It's tough out there these days for "compassionate conservative" Republicans. With President Obama increasingly vulnerable, it's been difficult to watch as GOP candidates like Mitt Romney, Rick Perry, and Michele Bachmann seem intent on putting an increasingly ideologically conservative and intolerant face on the party. They are pulling the primary contest so far right, the party will be far less attractive to independent voters needed to win the general election.
This is a political environment ripe for a moderate with centrist appeal. Which is why it was refreshing to see former Utah governor Jon Huntsman unload on rivals for appealing to the fringes.
He was sharply critical of Perry's comments about Ben Bernanke's policies as "treasonous" and his skepticism of man-made global warming.
Huntsman also unloaded on Bachmann's ridiculous assertion that as president she would get gas prices down to $2 a gallon. Huntsman was also the only candidate in the recent Republican debate to endorse the debt-ceiling deal—the only realistic and responsible position, given the potential calamity that avoiding an agreement likely would have caused.
Huntsman may not be saying things that are politically popular to some in the GOP primaries, but he is showing he is responsible, credible, and willing to tell some hard and obvious truths. It's called leadership. Which is what is sorely needed today.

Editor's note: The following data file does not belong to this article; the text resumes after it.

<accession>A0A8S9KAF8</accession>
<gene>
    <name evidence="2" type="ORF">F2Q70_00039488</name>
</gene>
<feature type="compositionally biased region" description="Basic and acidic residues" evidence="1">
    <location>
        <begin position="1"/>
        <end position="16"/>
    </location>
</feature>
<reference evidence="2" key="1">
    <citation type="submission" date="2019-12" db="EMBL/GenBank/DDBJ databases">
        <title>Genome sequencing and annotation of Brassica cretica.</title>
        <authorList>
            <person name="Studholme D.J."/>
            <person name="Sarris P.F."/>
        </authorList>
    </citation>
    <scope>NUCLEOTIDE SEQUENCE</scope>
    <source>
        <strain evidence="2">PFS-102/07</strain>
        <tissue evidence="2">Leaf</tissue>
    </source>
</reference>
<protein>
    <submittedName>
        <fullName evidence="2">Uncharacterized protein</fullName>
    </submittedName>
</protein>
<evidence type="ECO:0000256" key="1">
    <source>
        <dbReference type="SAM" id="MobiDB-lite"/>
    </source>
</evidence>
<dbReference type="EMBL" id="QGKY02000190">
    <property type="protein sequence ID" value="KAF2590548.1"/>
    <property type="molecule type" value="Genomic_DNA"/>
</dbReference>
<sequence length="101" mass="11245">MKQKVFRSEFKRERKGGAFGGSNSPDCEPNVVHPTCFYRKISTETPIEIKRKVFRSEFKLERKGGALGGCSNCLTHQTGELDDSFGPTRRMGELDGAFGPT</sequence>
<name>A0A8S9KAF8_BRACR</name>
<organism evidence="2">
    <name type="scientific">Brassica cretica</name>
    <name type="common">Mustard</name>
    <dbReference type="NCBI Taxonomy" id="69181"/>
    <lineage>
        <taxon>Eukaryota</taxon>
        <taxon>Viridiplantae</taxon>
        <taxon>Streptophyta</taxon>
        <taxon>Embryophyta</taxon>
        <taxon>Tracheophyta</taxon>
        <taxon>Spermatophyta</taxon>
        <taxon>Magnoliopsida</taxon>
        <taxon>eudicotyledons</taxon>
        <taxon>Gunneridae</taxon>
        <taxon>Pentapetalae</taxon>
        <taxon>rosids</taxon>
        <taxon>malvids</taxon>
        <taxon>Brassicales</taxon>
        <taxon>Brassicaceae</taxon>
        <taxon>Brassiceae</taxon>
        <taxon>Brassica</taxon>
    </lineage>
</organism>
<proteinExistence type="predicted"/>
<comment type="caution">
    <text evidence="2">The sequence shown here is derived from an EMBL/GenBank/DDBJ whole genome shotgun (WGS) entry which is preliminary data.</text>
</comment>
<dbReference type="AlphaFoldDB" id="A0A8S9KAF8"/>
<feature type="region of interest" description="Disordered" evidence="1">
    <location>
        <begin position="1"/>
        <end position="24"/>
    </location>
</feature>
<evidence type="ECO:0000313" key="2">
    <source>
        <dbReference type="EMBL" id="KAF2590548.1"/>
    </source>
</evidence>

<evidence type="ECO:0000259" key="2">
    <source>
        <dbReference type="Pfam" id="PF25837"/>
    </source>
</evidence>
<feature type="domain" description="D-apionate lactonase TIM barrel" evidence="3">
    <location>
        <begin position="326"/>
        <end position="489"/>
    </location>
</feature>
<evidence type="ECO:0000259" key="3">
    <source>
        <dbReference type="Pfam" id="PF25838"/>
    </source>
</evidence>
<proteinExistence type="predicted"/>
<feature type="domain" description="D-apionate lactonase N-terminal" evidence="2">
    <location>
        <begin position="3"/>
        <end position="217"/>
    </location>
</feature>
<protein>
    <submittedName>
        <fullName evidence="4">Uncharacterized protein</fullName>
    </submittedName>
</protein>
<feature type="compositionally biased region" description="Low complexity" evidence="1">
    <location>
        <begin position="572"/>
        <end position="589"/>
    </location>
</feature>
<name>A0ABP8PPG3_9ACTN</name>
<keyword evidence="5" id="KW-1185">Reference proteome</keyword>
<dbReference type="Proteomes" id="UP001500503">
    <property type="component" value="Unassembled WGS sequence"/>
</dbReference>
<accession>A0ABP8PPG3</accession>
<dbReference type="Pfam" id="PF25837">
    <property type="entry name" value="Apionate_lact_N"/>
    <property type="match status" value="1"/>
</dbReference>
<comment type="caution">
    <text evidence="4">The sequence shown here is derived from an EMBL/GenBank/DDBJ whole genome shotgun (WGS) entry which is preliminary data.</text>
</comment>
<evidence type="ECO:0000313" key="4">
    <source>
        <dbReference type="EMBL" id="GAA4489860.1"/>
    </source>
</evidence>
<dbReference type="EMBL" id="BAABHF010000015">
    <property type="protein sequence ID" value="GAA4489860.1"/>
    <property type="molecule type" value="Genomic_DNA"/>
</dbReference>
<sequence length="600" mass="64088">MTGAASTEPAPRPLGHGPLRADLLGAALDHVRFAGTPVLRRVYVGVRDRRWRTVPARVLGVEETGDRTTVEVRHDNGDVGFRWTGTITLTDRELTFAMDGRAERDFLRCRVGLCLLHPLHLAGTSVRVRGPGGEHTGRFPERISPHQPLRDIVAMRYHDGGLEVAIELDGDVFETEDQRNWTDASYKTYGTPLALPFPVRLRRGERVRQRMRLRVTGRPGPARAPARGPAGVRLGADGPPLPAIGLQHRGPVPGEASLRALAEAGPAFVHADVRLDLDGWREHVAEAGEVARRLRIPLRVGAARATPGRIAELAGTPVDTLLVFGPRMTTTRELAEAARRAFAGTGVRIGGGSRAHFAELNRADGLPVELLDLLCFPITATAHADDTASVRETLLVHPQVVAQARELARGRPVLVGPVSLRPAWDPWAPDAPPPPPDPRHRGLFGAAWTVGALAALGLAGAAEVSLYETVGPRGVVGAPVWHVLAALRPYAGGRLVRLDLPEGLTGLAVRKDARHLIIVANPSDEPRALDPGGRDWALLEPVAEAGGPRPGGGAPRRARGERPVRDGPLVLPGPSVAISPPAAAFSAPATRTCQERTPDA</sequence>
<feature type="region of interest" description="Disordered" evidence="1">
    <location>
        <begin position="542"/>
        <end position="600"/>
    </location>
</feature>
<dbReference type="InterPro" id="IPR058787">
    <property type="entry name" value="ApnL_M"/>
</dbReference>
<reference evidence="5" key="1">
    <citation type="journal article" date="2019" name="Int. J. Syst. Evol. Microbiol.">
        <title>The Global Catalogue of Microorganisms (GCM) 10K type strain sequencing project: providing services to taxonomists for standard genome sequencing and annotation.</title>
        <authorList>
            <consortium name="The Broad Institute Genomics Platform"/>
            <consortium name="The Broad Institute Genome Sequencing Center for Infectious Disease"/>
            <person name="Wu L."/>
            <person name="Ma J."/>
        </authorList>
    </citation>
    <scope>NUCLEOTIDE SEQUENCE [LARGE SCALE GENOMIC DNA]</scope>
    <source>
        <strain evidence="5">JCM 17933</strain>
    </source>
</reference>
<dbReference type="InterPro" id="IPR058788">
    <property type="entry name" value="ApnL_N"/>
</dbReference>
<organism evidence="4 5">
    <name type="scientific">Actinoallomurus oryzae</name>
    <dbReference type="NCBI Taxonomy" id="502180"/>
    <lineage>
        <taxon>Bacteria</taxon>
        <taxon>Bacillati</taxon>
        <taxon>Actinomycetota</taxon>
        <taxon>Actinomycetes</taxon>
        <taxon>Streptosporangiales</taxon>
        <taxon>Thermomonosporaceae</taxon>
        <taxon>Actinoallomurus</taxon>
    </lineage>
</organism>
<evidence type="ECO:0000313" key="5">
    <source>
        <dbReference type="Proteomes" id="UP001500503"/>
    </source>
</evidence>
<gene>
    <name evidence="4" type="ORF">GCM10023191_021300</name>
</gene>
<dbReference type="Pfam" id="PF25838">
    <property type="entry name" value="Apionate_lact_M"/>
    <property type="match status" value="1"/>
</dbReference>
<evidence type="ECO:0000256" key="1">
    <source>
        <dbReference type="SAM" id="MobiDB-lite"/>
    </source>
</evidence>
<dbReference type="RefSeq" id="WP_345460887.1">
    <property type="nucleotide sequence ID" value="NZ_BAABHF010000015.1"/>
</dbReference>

Which is also why Republican voters and powers within the party continue to solicit additional candidates to join the field. As Perry just proved, these days, even if you get in late, you can expect an avalanche of media attention and instant exposure. So, for those of us who consider themselves center-right but not far right, we'd love to see more candidates running who appeal to a broader swath of America and who would have a better chance to attract independent voters for the general election.
Paging: Chris Christie, Paul Ryan, Rudolph Giuliani, George Pataki, Jeb Bush. Your party needs you.